Warner was born in Manchester, Lancashire, England, the son of Doreen (née Hattersley) and Herbert Simon Warner. He was educated at Feldon School, Leamington Spa, Warwickshire and trained for the stage at the Royal Academy of Dramatic Art (RADA), London.

Warner made his professional stage debut at the Royal Court Theatre in January 1962, playing Snout, a minor role in Shakespeare’s A Midsummer Night’s Dream, directed by Tony Richardson. He had a successful run of stage work for over a decade.

In 1963, he made his film debut as the villainous Blifil in Tom Jones, and in 1965, starred as Henry VI in the BBC television version of the RSC’s The Wars of the Roses. A major step in his career was the leading role in Morgan: A Suitable Case for Treatment (1966) opposite Vanessa Redgrave, which established his reputation for playing slightly off-the-wall characters. He also appeared as Konstantin Treplev in Sidney Lumet’s 1968 adaptation of The Sea Gull (1968) and appeared as Reverend Joshua Duncan Sloane inThe Ballad of Cable Hogue (1970); this was to be the first of his appearances for Sam Peckinpah. He was also cast against type as Henry Niles in Straw Dogs (1971). Warner’s sympathetic side had been evident in Peckinpah’s Cross of Iron (1977), where he portrayed Captain Kiesel. 

In horror films, he appeared in one of the stories of From Beyond the Grave (1974) and opposite Gregory Peck in The Omen (1976) as the ill-fated photojournalist Keith Jennings, and the 1979 thriller Nightwing. He also starred in cult classic Waxwork (1988), and featured alongside a young Viggo Mortensen in the 1990 film Tripwire.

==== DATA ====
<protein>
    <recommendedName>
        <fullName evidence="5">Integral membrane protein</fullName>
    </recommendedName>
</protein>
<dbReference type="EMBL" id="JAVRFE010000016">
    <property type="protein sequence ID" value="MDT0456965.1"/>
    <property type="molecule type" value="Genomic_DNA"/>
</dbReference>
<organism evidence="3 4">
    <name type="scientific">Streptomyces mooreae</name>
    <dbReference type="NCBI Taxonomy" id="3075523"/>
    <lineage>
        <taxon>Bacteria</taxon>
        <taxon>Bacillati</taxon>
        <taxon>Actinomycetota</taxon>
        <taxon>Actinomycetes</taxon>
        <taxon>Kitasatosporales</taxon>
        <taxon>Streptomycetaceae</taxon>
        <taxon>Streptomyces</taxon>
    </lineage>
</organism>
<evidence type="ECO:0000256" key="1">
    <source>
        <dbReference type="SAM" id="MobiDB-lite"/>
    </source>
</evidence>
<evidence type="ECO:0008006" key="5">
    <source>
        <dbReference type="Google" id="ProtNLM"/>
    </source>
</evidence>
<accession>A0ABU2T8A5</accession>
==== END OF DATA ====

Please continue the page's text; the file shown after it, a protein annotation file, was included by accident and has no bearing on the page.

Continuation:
He has often played villains, in films such as The Thirty Nine Steps (1978), Time After Time (1979), Time Bandits (1981), Tron (1982), Hanna’s War (1988), and television series such as Batman: The Animated Series playing Ra’s al Ghul, and the anti-mutant scientist Herbert Landon in Spider-Man: The Animated Series. In addition, he played German SS General Reinhard Heydrich both in the film Hitler’s SS: Portrait of Evil, and the television miniseries Holocaust; as sinister millionaire recluse Amos Hackshaw in HBO’s 1991 film Cast a Deadly Spell, who plots to use the world’s most powerful spell book – the Necronomicon – to unleash the Lovecraftian ‘Old Ones’ from eternal imprisonment upon the Earth. Warner was also considered for the role of Freddy Krueger in A Nightmare on Elm Street after producers were impressed with his performance as Jack the Ripper in Time After Time but had to turn it down due to scheduling conflicts.

Other notable Sci-Fi and Fantasy roles include three episodes of the second season of Twin Peaks (1991), the charismatic “Aldous Gajic” in “Grail”, a first season (1994) episode of Babylon 5 and Chancellor Gorkon in Star Trek VI: The Undiscovered Country (1991). In an episode of Lois & Clark: The New Adventures of Superman, he played Superman’s deceased Kryptonian father Jor-El, who appeared to his son through holographic recordings. Warner has also played “ambiguous nice guys” such as Dr. Richard Madden in 1994’s Necronomicon: Book of the Dead. 

 


The Omen – Interviews

During the filming of The Omen, interviewer Mark Caldwell visited the set of the production and spoke to Gregory Peck. When the film was released he then spoke to the producer Harvey Bernard and the director Richard Donner.

Listen to those interviews HERE